PHOENIX — In a move that could damage the Arizona economy, President Trump late Thursday declared he intends to impose a 5 percent tariff on Mexican imports -- potentially rising to 25%.
The action, first announced in a Twitter post, comes as the president is increasingly frustrated with migrants from Nicaragua, El Salvador and Honduras showing up at the U.S. border and seeking asylum. And it comes just hours after Trump, speaking at the White House, vowed “very dramatic’’ action to address the situation.
“On June 10th, the United States will impose a 5% Tariff on all goods coming into our Country from Mexico, until such time as illegal migrants coming through Mexico, and into our Country, STOP,’’ the president said in the posting. But that’s not where it’s going to end.
Trump, in a follow-up prepared statement, said the tariffs will go to 10 percent on July 1, 15 percent a month later, 20 percent a month after that, and finally 25 percent by Oct. 1.
“Tariffs will permanently remain at the 25 percent level unless and until Mexico substantially stops the illegal inflow of aliens coming through its territory,’’ the statement reads. And it says that the question of whether Mexico has taken the proper steps to stem the flow -- and whether to end the tariffs -- is “to be determined in our sole discretion and judgment.’’
Gov. Doug Ducey, in a prepared statement, appeared to side with the president despite the economic risks to the state.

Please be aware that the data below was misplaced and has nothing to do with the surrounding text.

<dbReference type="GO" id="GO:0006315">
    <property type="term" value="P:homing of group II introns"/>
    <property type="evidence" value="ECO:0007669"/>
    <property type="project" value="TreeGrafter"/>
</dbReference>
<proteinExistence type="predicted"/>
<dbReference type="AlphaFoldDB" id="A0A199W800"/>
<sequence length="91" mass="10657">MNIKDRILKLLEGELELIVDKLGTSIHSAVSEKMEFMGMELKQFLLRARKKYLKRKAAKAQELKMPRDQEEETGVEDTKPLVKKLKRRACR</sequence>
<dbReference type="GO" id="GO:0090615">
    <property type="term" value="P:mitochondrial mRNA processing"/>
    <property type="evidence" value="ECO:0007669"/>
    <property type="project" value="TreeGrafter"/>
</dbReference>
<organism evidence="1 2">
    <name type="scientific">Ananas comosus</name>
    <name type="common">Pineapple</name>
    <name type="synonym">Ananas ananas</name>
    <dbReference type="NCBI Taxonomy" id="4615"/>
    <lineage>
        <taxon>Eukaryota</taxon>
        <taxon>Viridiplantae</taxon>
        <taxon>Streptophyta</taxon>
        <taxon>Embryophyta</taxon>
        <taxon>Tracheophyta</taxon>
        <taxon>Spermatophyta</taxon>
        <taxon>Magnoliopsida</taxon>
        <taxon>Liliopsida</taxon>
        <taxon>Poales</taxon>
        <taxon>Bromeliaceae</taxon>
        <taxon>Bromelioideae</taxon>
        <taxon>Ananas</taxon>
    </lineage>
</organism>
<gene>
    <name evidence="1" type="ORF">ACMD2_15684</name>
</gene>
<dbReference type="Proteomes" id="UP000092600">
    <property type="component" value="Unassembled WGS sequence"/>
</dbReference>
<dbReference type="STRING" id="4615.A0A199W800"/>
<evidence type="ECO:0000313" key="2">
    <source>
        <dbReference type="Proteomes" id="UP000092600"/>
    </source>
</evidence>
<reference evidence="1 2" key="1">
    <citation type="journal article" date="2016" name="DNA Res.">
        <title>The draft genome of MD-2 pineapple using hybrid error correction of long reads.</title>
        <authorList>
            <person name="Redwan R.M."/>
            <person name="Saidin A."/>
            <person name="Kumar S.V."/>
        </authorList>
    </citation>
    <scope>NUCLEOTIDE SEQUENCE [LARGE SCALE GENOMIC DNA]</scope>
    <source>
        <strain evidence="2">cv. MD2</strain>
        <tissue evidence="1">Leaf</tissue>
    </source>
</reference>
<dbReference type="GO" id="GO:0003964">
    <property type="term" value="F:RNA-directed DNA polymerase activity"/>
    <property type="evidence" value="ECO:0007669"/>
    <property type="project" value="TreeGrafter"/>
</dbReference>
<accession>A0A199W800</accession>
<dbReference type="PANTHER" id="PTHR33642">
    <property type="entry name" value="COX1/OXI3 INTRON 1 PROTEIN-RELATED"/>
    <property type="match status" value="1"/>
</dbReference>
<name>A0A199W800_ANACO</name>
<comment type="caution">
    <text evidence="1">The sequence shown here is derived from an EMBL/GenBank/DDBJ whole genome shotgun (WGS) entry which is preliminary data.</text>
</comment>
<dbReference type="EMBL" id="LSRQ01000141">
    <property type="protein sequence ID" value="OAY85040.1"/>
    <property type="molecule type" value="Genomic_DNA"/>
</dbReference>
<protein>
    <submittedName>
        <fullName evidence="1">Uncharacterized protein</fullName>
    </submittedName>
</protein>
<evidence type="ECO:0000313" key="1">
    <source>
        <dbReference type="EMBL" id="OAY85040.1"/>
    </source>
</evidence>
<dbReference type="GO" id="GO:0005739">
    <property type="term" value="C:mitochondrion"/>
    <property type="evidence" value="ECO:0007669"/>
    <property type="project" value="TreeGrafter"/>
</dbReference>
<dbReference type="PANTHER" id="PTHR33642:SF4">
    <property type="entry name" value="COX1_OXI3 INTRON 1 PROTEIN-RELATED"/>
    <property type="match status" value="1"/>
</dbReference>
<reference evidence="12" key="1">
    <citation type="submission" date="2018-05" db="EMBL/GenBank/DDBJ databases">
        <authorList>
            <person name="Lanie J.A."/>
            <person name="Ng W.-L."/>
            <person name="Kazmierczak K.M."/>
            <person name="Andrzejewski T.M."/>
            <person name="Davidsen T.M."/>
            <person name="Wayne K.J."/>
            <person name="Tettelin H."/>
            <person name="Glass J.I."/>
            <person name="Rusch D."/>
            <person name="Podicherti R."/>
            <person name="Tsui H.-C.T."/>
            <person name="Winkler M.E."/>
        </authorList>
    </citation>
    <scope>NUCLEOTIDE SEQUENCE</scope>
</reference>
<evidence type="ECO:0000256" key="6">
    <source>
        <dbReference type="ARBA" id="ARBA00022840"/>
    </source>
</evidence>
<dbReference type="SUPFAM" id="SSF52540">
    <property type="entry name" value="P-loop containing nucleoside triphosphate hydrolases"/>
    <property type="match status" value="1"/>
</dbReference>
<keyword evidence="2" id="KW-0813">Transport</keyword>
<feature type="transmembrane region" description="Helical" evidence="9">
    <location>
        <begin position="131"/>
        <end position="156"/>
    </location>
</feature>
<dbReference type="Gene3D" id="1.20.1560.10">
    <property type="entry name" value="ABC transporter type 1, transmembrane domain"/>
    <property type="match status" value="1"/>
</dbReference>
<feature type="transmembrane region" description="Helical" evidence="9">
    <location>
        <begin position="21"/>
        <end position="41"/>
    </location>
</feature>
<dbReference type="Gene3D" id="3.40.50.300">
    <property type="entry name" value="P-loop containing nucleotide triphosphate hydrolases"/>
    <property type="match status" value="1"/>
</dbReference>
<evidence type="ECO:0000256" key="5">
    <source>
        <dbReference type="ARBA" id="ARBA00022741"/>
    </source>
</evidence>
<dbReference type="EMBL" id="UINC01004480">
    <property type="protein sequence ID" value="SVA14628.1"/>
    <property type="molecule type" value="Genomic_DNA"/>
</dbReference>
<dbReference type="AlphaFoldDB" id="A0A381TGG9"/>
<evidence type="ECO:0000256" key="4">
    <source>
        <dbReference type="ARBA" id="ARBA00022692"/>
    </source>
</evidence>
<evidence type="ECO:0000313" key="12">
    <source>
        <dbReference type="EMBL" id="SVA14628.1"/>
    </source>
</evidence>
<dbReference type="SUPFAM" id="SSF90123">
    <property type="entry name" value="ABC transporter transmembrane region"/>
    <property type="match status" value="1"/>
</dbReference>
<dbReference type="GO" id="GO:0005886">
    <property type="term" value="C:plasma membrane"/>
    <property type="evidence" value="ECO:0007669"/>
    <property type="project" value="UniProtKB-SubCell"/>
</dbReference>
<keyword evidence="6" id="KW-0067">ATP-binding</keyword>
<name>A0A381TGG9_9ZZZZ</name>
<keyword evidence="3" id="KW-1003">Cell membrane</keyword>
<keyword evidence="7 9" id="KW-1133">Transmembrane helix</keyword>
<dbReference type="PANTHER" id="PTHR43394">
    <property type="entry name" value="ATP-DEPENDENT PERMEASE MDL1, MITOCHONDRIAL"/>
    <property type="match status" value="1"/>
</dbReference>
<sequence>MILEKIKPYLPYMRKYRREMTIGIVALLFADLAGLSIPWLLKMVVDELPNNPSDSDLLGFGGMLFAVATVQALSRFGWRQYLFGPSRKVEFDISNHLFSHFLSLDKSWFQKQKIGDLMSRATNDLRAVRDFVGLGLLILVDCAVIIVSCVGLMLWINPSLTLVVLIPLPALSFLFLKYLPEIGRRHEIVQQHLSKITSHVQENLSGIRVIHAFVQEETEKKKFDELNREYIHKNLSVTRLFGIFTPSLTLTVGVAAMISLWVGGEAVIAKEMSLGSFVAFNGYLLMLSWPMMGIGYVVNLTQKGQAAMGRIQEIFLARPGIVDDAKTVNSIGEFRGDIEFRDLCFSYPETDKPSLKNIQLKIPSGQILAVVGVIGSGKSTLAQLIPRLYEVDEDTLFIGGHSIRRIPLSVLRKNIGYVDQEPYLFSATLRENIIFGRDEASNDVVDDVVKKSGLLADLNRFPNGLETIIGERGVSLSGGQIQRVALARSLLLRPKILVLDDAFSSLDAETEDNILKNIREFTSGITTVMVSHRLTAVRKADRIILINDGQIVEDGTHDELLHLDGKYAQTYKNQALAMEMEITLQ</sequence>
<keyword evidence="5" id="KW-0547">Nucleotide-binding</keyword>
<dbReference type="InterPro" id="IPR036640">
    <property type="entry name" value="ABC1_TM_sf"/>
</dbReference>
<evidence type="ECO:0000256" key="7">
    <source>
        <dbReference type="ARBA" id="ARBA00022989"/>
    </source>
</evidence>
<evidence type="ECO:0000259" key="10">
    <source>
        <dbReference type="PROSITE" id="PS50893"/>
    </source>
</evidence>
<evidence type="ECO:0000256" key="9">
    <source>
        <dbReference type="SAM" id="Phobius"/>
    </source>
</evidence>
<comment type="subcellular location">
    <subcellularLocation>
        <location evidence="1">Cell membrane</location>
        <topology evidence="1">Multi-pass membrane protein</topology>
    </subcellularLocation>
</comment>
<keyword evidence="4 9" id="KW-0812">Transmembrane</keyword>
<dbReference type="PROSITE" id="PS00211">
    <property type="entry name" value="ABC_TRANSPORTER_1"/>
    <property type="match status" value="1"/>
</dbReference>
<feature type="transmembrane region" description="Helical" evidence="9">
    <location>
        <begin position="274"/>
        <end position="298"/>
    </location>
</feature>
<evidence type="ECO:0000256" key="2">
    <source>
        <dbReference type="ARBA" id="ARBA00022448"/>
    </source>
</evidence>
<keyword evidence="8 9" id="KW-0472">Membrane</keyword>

“I prioritize national security and a solution to our humanitarian crisis at the border above commerce,’’ he said, despite what the governor said is his personal opposition to tariffs. Ducey said he has reached out to “our friends in Mexico,’’ including elected officials, law enforcement and the faith community to “work together to alleviate this crisis.’’
But Glenn Hamer, president of the Arizona Chamber of Commerce and Industry, said the president’s announcement is “baffling and, if carried out, will be terribly damaging.’’
“This will only inflict harm on the U.S. consumer,’’ he said. And Hamer pointed out that tariffs are not paid by the foreign country or even the foreign company that is exporting the goods, but are added on to the costs for customers here.
Hamer said there will be specific impacts on Arizonans -- and not just in making avocados more expensive.
He specifically cited disruption of the supply chain for the state’s nascent auto manufacturing industry.